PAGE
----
“We want to give the best service, but we are also clear that we’re a small business and that sometimes things will take longer as a result,” explains Celeste. “If we are extremely busy, we can have a backlog of hundreds of orders. We’re packaging and sending out at night and there’s still a delay. It’s important to let our customers know what’s happening and why. The main thing is that our customers know we care and that they are not just a number. Finding that balance has been key.” Put customers first.
This level of transparency speaks to a second key lesson – not all stock can be held by Celeste and Mark. There are over 5 000 product variants on the website and while the site has a full storage unit of the most popular and fast-moving products, some products are subject to a delay. This is clearly marked on the website but some customers don’t always see it. “We’ve found that the best way to respond to a customer who didn’t realise they would be waiting a few weeks for their order is to offer a full refund,” says Celeste. “Most people don’t take it – transparency and a willingness to fix the problem go a long way.” Automate where possible.
To streamline the business, Mark and Celeste have automated as much as possible – but again, this takes time, dedication and hard work. “There are so many apps in the Shopify store and you need to research them yourself to see what will work,” says Mark. “Celeste and I have watched hundreds of hours of Youtube videos. There’s also the challenge that as a start-up or small business, you can’t invest in one of the larger consolidated solutions that does everything. You need to find apps that really support your business, which means testing them out, and then as you grow you can invest in bigger solutions.” Build a strong, streamlined structure.
While automation is important, you cannot fix a bad process with technology. “It’s important to have a clear manual process that is organised and supports the business before you automate anything,” advises Mark. “Have a very clear structure based on who you are, what you are and how you operate.” Spread your risk.
“We have four different couriers in our address range and each is strong in a different area. We use a different courier for quick locations to large packages or more far-flung regions,” says Celeste. “We haven't focused on the cheapest price but rather what will support the business best. Working with four different suppliers spreads our risk and it makes everything faster. We can stagger our deliveries as well, which means orders that come in after the first delivery goes out can still be delivered that day in many cases.” Find a model that works for you.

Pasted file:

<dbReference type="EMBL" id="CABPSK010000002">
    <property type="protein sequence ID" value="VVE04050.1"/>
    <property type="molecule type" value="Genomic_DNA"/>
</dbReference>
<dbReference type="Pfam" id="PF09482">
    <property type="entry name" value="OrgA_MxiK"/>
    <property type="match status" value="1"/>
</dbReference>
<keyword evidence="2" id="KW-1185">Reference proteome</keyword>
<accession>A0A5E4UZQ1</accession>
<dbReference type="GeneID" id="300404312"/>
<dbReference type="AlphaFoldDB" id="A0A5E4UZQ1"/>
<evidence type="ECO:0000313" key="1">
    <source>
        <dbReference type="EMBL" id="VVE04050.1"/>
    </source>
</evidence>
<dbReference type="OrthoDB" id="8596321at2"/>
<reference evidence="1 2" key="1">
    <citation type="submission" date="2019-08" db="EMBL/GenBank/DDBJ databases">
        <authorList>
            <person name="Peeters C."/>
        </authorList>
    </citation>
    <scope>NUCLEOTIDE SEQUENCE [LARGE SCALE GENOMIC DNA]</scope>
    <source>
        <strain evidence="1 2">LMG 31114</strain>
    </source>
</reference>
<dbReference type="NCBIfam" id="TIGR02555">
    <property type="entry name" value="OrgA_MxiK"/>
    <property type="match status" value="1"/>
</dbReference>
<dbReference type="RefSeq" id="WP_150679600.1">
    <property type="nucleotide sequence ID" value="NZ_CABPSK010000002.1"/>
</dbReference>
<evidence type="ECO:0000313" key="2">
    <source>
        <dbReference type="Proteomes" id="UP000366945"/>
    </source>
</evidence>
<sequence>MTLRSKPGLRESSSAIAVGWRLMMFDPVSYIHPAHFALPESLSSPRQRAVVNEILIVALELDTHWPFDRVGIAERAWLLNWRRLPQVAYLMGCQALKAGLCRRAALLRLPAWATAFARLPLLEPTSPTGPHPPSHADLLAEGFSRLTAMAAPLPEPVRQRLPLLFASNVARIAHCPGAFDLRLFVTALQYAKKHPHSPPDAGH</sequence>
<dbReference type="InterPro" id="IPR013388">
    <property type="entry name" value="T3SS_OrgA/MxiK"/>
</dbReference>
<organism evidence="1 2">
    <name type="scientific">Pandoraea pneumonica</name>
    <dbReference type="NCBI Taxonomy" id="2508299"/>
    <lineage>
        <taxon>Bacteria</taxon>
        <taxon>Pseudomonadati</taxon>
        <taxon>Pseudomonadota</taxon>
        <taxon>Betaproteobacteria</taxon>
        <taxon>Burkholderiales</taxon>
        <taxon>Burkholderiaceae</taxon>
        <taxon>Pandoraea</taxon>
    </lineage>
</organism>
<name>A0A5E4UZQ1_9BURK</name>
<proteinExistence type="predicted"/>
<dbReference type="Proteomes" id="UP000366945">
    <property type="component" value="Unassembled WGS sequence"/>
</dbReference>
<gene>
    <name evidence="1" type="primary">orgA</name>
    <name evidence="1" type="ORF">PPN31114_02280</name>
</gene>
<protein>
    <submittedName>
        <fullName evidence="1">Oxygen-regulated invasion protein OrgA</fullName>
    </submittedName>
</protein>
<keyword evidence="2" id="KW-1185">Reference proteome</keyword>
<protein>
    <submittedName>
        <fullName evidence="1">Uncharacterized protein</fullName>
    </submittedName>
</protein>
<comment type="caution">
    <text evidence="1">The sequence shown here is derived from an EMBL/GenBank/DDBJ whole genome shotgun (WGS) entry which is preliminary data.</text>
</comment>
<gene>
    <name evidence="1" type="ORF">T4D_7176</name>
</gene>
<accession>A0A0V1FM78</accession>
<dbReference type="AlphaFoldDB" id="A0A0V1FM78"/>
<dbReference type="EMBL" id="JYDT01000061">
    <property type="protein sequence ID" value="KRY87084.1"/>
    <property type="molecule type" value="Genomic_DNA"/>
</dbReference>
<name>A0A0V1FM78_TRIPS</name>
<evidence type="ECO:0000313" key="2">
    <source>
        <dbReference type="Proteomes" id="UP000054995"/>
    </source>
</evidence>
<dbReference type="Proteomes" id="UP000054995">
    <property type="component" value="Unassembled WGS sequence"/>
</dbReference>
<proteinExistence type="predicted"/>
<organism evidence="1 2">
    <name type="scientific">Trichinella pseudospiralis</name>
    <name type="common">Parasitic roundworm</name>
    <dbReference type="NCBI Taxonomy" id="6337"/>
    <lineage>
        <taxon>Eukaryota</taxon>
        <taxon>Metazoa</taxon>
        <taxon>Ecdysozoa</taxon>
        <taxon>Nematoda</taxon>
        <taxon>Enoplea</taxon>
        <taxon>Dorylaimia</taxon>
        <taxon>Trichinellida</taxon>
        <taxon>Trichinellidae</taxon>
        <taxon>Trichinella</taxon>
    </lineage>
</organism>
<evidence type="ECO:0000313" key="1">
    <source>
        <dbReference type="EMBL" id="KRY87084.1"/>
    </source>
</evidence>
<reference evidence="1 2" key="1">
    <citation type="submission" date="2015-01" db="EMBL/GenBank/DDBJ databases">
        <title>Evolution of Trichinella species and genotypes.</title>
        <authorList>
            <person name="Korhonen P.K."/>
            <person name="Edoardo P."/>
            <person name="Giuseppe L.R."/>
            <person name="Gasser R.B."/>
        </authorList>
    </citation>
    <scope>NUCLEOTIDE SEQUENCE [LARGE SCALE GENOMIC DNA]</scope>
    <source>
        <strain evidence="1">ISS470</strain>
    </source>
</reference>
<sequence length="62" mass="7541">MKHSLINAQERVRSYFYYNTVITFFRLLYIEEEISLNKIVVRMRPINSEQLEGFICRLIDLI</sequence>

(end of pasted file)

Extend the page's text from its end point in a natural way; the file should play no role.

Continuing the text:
There are many different business models in the ecommerce landscape, from dropshipping to consignment to purchasing stock outright. Mark and Celeste typically purchase stock and then sell it, but they have found that adaptability is important. “When we started we were so proud when we filled the kitchen counter with stock,” says Celeste. “This grew to a kitchen nook and now it’s our garage and a storage unit – although we can’t store perishables in a storage unit. Finding the right business model and keeping careful track of stock is critical to the smooth running of an ecommerce business.” Marketing is essential.
This was an area that Mark did not love investing in (the business started out by spending R10 a day on Google adwords), but it soon became clear that it’s an absolutely essential element in any ecommerce business. “SEO is important – you need to understand product descriptions and how to use titles and keywords – but you can’t rely on organic traffic alone.” Understand your niche.
It’s relatively easy to launch an ecommerce site, but simply having a store won’t lead to success. “The barriers to entry are low, but actually making a success of an online store is something entirely different,” says Celeste. “I’m an online shopping addict. If you don’t buy online, you can’t sell online, because you won’t understand the full user experience, which is crucial. Find products that you’re passionate about and enjoy the entire process.” Tailor your solution to a local audience.
Another key lesson that Mark and Celeste have learnt is that while there are thousands of online tutorials and videos available for ecommerce entrepreneurs to upskill themselves, most of them are US-based and the US market and the South African market differ considerably. “In the US, speed is everything. How quickly you can deliver a package is paramount,” says Mark. “In South Africa this is important but it’s far from the most important thing.” In fact, many of the products on Made By Artisans have a waiting period between order and shipment, which customers are fine with, especially when they are getting a handmade product. They want to support small and local and they know there is a delay because of that. The lesson? Understand your specific customers and market and build a business that supports them. Understand your cash flow cycles.
“It’s so easy to get excited by orders coming in and a bank balance rising that you can forget to plan ahead,” says Mark. “Historic data shows us when our peak seasons are and we need to order more stock, but even then, you can easily get tripped up placing orders and then realising too late that you’ve been too heavy on supply spend and you don’t have available cash flow for operational costs. Day to day management of cash flow is critical.” Build relationships with suppliers.
All business is based on relationships. “I was embarrassed to negotiate with suppliers at first, but then I started to realise that most people are open to discussing what’s best for all parties. We are all just trying to do business and support our customers. When you take a relationship-first approach you can have the right conversations without just blindly accepting terms that don’t always suit your business.” says Celeste. Being authentic is better than being perfect.
Throughout their journey, Celeste and Mark have always strived to do their best for their customers and suppliers. “We aren’t perfect,” says Mark. “We’re a small team and I’m employed full time. But we are always available for our customers, and we are honest. If something hasn’t worked out the way we thought it would – or planned for it to work out – we tell them. We’re a small business and we aren’t trying to pretend that we are something else.” So far, it’s a philosophy that is working well.